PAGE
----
Six weeks of lie-ins, lazy mornings, days spent on the sofa and no alarms. It’s no wonder the back to school routine can come as a shock to both parents and children.
As the new term starts it’s back to making packed lunches, ensuring the uniform is washed, and managing to get your kids up and out of the door on time.
Prepare as much as possible the night before.
Make mornings less stressful by doing half the work before you go to bed. This is what John Adams, owner of Dad Blog UK, does to make sure the early hours go smoothly. “I ensure uniforms and bags are in the correct place along with school shoes,” he says. “A misplaced school shoe can throw the morning routine right out of sync and make you late.”
Netmums advise this preparation includes everything from making sure your kids have two white socks, to checking there are enough clean shirts. “Setting your child’s complete set of clothes out at bedtime will put an end to all those ‘Mum, where are my socks?’ panics.”
Set an earlier alarm.
Especially during those first few weeks when you’re not used to waking up at the crack of dawn, Netmums advise setting your alarm 15 minutes earlier than you usually would. “We know how valuable every last second of sleep is,” they say. “But instead of a hellish morning routine, try getting up before your kids so you can get yourself sorted first. Trust us – it’s well worth sacrificing the extra 15 minutes in bed.”
Create a weekly planner.
After the summer break, it can be hard to get back into the swing of your weekly routine. When are the after-school clubs? What days do you need a clean PE kit? Adams uses a weekly planner for his kids (or this could be created for yourself, depending on how old your kids are) to look at and see what they need for the day and week ahead. “This also helps the kids learn independence,” he says.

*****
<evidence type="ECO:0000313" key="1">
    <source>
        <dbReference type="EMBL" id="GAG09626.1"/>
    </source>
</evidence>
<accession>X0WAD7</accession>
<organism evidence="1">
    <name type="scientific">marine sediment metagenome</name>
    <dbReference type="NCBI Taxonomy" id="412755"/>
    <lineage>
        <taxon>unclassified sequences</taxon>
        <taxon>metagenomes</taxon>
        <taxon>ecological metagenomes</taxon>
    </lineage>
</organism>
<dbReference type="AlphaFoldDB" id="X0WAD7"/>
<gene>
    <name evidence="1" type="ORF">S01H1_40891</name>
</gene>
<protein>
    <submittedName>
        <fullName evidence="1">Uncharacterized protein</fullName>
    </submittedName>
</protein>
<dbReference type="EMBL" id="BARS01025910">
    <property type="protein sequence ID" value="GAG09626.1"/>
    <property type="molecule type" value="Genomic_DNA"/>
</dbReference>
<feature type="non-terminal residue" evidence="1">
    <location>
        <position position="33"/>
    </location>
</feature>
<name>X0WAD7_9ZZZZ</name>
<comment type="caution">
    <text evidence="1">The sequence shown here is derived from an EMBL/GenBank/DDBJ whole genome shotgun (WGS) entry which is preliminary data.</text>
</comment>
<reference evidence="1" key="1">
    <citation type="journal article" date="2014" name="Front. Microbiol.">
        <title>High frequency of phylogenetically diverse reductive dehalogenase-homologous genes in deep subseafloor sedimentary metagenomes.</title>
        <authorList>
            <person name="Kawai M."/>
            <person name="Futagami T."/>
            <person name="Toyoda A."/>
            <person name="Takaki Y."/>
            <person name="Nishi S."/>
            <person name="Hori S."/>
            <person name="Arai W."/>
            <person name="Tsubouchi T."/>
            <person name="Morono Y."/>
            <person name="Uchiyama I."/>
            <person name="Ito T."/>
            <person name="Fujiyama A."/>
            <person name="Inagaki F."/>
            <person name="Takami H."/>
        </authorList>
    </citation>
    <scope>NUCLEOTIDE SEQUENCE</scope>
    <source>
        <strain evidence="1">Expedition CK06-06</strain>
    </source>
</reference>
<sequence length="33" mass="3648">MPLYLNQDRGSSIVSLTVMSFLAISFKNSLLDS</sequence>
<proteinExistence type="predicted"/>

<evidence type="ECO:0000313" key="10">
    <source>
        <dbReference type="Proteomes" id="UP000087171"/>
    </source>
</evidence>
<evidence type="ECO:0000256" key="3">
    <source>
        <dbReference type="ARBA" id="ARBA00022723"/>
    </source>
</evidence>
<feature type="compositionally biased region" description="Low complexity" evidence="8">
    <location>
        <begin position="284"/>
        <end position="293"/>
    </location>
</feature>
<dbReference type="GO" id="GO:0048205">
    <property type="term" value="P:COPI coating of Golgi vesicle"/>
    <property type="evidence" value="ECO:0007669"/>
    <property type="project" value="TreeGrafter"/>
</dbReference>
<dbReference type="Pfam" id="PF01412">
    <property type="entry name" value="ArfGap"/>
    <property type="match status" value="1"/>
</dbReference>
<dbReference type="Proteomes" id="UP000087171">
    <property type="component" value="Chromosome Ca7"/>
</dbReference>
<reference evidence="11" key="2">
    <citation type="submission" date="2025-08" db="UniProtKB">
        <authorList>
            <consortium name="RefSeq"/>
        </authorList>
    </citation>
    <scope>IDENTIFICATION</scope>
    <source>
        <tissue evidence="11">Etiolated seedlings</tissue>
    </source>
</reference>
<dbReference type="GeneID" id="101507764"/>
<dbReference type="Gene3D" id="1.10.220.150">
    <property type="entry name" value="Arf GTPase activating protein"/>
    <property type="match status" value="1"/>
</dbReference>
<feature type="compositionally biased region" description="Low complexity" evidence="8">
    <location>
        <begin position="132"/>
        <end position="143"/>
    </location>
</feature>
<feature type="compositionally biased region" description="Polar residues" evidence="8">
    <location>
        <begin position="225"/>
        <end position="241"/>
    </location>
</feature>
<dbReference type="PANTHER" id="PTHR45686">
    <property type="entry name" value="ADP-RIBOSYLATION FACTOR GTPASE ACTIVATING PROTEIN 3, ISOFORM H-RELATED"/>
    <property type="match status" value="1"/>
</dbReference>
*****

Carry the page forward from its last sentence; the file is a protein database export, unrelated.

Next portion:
Don’t engage in chit chat.
We all know kids ask the most random questions at the most random times - and the morning before school is not ideal. “Seriously, don’t engage with chatter, answering questions and whining,” advise Mumsnet. “Just speak very quietly about what they are going to do next. It’s a sort of broken-record technique. The quieter you are, the quieter they will be.”
Avoid screen time.
There’s one thing that will no doubt slow your kids down and that’s time spent in front of a screen, whether it be an iPad, phone, TV or games console. “And not just for your kids,” advise Netmums. “It’s so easy to get sucked into reading your emails or checking Facebook in the morning – and before you know it, you’ve lost 20 minutes and you’re nowhere near ready to go.”
In fact, Mumsnet advises that any type of “playing” or chill time should be avoided until they’re ready, “They’ll want to get everything done quicker to get some time playing before they have to leave.”
Don’t get caught up in kids being synchronised.
If you have more than one child, it’s normal to want a set routine that both of them adhere to. Of course, the reality is very different. One child might jump out of bed and want to eat breakfast straight away and the other might want to get washed and dressed before breakfast. “Let go of them being synchronised,” advises Mumsnet. “If one is upstairs getting dressed, the other can have a calm breakfast.”
Congratulate your kids.
Has the morning run smoothly? Did you get to school unscathed and on time? “Congratulate the kids and thank them,” says Adams. “The mornings can be stressful so acknowledge it and thank your kids for doing their bit to get to school on time.”